Both sides acknowledge the virus crisis exposed the vulnerabilities of having critical products and supply chains under the control of potential adversaries.

While it’s possible both administrations would be supportive of domestic manufacturing, we think it’s more likely larger and faster with Trump.

A rebirth of U.S. manufacturing could breathe serious economic life into sleepy markets … especially when married to the Opportunity Zones initiative.

If the Democrats keep the house and decide to rerun the 2016 loss playbook, we think Trump’s tax returns could become a hot topic.

Of course, this is a fight which could go in a LOT of different directions. But in all cases, it’s likely to highlight the amazing tax benefits of real estate investing.

When the “uninformed masses” (most people don’t invest in real estate) discover they can substantially reduce their tax bill legally through real estate investing …

… we think it could kick-off a big migration of money into real estate.

Of course, there’s more to say about a second Trump term, but let’s move on to the possibilities and probabilities … no matter who wins …

The Three Secrets to Real Estate … Stimulus, Stimulus, Stimulus

When we peer into our crystal ball, one thing we’re nearly certain of under either a Biden or a Trump regime …

Uncle Sam is going to spend TRILLIONS and the Federal Reserve is going to print it.

Between bailouts, subsidies, infrastructure, energy development, and fighting the virus … we’ll all be investing in a very stimulated economy.

And once the political positioning is mostly past, we’d expect the cash to start flowing free and fast.

Will the dollar survive? Maybe. Maybe not. But if you’re positioned in things which are real, it won’t matter to you … as much.

We’re not saying we see smooth sailing in the near future …

… but there’s likely to be a flood of stimulus creating waves you can ride … if you’re paying attention and paddle fast enough.

So stay tuned and stay focused.

While it’s correct and arguably patriotic to vote and contend for your preferences … when it comes to investing, it’s about reality, possibilities, and probabilities.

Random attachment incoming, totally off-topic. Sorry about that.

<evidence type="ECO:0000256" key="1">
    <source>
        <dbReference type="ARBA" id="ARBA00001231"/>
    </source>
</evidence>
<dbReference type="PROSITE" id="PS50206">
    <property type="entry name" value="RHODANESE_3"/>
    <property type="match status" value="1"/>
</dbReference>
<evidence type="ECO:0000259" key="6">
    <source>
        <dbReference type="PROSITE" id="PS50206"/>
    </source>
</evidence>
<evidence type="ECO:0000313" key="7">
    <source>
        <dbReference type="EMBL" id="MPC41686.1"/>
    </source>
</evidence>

If your team loses, there’s nothing to do but accept it and focus on those things you can control.

History says it’ll all work out. So stay calm and keep on investing.

Until next time … good investing!

Is real estate doomed?

There’s a lot of doom, gloom, and uncertainty out there.

MANY of the super-smart people we hang out with are preparing for a really ROCKY road ahead.

Of course, we’re big fans of being prepared. As we often say …

“Better to be prepared and not have a crisis, than to have a crisis and not be prepared.”

You may recognize this as a variation of Les Brown’s more famous quote …

“Better to be prepared and not have an opportunity, than to have an opportunity and not be prepared.”

But … perhaps obviously … no one can prepare for everything.

So we think it’s important to have some idea about what kind of crisis or opportunity you’re preparing for.

After all, it could be staring you in the face … but you can’t see it because of all the noise.

Now before we exit the philosophical … keep in mind: crisis and opportunity are often two sides of the same coin.

And speaking of dichotomies …

… we’ve noticed that people with a lot to lose tend to focus on the dangers and downside …

… while those still building tend to focus on the opportunities and upside.

Again … both crisis and opportunity exist concurrently.

Remember this when you’re listening to someone … including yourself … and considering the pros and cons of any deal, market, or economy.

So let’s talk about some of the SCARY stuff first 

The virus is still here. Lockdowns are easing in some places … and getting worse in others. There are diverse approaches and results.

We’re not smart enough to know what’s fact or fiction, but we can see how people in power have turned a health crisis into an economic crisis.

Temporary closures and layoffs are becoming permanent. Some say the personal economic damage will be long-lasting.

Of course, businesses and individuals collectively form a society and operate together in a supporting financial system.

But lockdowns mean money stops flowing. No revenue. No paychecks.

This disruption damages businesses and individuals, but also undermines society and threatens the financial system.

No revenue or paychecks mean missed rent and mortgage payments. Debt goes bad. This is how an economic crisis becomes a financial system crisis.

In 2008, we learned what happens when even a small portion of debt goes bad. While 2008 was a sub-prime crisis, 2021 could be a prime-time crisis.

Meanwhile, when people and business can’t pay rent, distressed owners start dumping properties into a soft market and property prices collapse.